The problem when you travel to Argentina is time. It is such a big country, with beauty in the north, south and everywhere in between.
A friend went recently and saw the northern half, and that reminded me of the trip I made a couple of years ago.
That meant a trip to Iguazú Falls. You can easily argue that it’s the most beautiful natural attraction in the northern half of the country.
There are two sides to it, the other being in Brazil, a side I saw from a distance but never visited in person. I did not have a Visa then, something Americans need to enter Brazil.
No matter. Everyone I met on my trip who went to both sides said the Argentine side is much more majestic. There’s just more to see, they assured me, and I later read that they were right, that 80 percent of the falls are in Argentina.
I spent an entire day there. They said they needed only a half day to see the falls in Brazil.
I took a quick bus ride to get to the park, maybe 20 minutes. To enter I paid 160 Argentine pesos, which at the time was about $40 but today is only $18.40. I’ve read it now costs 215 pesos (about $25) for non-Argentines to enter. Americans traveling there this year can thank President Cristina Kirchner for that.
It’s a heck of a big park, 212 square miles, or almost three times the area of the city of Buenos Aires.
As I traversed the trails of the park, I got to know a cool traveler from Canada during my day there, a guy named Raymond. You might remember the name. I referred to him when I explained how I decided to go to Salvador, something you might have read about in the second segment of this post.
Before we even got to the falls, we stopped to get some food and noticed all the coatis near the snack bar. They’re part of the raccoon family, something easy to surmise just by looking at them, and one of those furry bastards jumped up on the table and tried to steal my empanada.
We quickly scared it away.
A moment later, we looked toward the trail leading to the snack bar and saw a foreigner girl feeding them. Signs throughout the park tell you not to feed them. Or maybe the signs say not to pet them. Either way, we shook our heads and moved on.
We saw some lovely birds along the way, and while we appreciated them, we were getting antsy to see the water gush from the Paraná Plateau.
Eventually, maybe after 45 minutes when you factor the time we took to eat and fight off the coatis, we got there.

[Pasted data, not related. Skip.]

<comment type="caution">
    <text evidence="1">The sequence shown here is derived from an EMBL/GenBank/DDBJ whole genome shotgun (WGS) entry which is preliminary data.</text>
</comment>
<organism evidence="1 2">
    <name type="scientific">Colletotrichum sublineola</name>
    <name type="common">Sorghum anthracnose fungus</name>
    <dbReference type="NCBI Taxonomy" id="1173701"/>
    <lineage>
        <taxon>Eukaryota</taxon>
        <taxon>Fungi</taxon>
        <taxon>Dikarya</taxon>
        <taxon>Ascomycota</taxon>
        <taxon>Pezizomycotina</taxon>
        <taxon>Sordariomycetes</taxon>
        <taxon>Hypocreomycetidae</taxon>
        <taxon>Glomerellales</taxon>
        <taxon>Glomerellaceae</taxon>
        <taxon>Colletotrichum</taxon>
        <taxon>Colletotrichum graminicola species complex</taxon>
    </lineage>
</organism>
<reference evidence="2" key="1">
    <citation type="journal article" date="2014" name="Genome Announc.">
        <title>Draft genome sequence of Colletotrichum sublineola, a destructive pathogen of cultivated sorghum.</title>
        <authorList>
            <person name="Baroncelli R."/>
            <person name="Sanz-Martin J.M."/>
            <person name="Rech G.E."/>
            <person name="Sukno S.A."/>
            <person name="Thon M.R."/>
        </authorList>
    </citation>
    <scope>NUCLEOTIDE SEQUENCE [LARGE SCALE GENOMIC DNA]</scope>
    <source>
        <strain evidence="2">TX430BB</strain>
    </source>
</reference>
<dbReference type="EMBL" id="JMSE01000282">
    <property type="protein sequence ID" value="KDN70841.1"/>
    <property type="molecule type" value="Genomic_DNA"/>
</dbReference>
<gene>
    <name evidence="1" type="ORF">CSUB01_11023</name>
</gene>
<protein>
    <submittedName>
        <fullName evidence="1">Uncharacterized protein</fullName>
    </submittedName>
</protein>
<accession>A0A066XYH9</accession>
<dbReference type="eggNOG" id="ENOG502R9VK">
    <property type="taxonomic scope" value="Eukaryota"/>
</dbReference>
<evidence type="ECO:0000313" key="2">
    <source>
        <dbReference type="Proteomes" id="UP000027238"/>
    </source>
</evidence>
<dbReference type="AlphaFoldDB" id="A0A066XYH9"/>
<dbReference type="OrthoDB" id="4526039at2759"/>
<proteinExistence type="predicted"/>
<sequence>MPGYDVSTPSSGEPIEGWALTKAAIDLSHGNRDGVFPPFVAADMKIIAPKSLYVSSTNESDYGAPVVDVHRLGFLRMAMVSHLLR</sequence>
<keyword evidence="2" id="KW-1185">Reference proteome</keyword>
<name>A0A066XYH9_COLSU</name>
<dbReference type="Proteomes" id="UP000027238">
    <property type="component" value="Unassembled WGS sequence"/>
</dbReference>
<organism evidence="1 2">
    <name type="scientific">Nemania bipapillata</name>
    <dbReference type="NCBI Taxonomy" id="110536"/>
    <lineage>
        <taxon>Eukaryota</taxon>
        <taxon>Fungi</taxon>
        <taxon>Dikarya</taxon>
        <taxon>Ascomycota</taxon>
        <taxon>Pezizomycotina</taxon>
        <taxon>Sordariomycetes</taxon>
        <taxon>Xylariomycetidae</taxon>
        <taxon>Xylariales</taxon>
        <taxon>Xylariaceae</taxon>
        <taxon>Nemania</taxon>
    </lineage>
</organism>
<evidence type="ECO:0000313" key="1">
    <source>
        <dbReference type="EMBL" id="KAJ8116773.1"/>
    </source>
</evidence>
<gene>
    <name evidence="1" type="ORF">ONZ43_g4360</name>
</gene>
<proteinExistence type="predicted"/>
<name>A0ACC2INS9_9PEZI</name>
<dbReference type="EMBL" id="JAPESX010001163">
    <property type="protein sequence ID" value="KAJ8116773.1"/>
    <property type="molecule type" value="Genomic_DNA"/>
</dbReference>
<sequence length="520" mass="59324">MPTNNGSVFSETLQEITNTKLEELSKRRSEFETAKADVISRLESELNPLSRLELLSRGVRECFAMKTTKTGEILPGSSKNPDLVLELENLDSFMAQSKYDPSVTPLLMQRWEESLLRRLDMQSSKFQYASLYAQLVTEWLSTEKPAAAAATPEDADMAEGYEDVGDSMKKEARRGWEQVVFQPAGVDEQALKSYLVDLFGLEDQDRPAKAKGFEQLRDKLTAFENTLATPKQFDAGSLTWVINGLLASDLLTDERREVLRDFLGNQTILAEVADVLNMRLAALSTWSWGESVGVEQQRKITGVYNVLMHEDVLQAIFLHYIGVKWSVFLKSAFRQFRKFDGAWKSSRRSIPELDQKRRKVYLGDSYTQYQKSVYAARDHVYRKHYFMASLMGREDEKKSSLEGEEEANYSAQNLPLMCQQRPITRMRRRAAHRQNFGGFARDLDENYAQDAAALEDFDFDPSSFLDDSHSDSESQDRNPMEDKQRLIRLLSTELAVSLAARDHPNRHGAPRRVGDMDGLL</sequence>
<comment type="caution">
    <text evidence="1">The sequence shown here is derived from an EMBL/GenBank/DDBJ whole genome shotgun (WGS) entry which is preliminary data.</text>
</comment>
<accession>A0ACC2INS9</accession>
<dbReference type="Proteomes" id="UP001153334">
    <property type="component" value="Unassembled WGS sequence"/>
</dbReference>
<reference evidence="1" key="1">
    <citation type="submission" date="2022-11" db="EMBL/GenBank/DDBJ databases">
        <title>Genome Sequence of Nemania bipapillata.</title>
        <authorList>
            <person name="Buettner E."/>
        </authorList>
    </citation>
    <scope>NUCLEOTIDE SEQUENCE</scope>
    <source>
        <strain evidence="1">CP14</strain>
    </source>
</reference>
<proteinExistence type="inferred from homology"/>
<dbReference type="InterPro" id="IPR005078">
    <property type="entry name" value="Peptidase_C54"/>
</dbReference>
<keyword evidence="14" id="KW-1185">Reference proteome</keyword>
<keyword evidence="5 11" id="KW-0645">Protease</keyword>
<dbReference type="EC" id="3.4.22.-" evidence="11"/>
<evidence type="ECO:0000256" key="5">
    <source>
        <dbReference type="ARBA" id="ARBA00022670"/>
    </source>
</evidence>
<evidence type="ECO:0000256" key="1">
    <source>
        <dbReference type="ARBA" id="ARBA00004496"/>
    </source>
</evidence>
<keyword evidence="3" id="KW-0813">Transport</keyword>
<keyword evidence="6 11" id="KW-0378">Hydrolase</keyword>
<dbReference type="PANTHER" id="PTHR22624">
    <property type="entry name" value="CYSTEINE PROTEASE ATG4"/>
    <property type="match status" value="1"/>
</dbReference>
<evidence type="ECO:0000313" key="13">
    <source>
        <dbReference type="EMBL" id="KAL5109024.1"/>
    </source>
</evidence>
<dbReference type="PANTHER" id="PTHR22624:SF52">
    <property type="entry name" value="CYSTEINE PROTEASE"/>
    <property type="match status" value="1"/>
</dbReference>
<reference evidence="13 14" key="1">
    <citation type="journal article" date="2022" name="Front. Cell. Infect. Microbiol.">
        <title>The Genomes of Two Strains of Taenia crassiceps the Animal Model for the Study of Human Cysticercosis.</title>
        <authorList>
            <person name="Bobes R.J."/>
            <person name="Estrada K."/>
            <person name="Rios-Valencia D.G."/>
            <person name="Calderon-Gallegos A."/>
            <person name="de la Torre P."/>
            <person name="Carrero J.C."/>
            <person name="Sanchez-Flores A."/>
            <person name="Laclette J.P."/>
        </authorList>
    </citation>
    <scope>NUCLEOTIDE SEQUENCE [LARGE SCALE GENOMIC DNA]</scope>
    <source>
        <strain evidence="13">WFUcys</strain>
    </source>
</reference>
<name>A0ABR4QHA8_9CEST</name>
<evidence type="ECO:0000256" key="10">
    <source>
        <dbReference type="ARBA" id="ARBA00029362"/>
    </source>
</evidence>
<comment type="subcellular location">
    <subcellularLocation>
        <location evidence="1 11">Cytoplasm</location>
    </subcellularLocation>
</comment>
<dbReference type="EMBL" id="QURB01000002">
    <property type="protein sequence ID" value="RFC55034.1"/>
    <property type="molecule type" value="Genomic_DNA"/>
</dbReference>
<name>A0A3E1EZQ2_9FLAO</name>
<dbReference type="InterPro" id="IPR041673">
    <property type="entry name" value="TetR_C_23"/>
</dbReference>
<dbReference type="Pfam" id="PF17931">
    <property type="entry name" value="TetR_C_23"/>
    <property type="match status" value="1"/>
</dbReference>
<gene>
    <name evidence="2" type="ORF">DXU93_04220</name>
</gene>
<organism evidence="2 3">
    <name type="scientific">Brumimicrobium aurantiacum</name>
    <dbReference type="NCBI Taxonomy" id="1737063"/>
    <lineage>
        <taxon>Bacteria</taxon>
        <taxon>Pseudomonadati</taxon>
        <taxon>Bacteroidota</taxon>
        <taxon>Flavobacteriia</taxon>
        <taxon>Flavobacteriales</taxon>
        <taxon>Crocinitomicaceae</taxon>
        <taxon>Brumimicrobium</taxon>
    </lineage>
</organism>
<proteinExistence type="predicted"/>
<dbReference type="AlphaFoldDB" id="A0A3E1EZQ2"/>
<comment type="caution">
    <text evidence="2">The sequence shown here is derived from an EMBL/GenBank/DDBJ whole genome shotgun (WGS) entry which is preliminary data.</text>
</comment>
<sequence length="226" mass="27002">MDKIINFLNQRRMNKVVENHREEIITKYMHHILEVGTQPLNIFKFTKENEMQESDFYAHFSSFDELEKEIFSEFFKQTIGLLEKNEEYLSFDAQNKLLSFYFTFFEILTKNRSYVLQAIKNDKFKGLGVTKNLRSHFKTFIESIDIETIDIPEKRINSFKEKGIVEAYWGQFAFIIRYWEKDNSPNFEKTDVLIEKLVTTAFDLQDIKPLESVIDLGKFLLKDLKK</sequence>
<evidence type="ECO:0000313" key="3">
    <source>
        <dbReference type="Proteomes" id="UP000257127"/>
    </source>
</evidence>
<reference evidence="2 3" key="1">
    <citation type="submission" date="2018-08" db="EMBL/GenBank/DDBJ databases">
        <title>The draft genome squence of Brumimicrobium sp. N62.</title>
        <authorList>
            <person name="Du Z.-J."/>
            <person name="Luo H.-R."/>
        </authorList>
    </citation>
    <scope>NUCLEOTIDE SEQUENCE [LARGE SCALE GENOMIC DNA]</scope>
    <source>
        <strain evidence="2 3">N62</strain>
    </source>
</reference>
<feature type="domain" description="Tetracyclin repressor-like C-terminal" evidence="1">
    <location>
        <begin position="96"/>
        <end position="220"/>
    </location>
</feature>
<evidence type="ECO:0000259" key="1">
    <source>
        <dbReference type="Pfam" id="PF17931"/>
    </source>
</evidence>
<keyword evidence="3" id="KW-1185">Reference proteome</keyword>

We were in awe. I don’t remember what Raymond told me exactly, but for me it was the biggest collection of falls I had ever seen.
We covered every part of the park and saw places where the water trickled down the green plant life coating the rocks, to places where the water rushed over the edges.
The jewel of it all is Devil’s Throat, where the falls form the shape of a U and plummet toward the river below. You can take a train there or walk, and we chose to walk because we were in no hurry.
We took our time at Devil’s Throat as well, partly because we had to, with all the tourists there, jockeying for space to take a picture.
The rest of the time, we just stood and stared, and stared some more.
I read somewhere that a guide used to take people to the edge of the falls in a little boat, maybe close to a hundred years ago. One day lost his fight with the inertia of the water. The tour was discontinued after their deaths.
There is still a boat, this one with a motor, but it only runs in the water below the falls, and doesn’t get too close. Close enough that the falls spray you with mist, but that’s it.
Not sure it’s worth it either. I’ve read the boat ride costs 150 Argentine pesos (about $17 today, about $40 in 2012). We skipped it, happy with what we had seen.
We got back to the park entrance around 4 p.m., and you could see the day waning, something I had gotten used to since it was May, almost winter in the southern hemisphere.
As I waited for the bus, I saw a toucan fly overhead. That beautiful bird probably doesn’t realize how lucky he is to get an aerial view of the falls whenever he wants.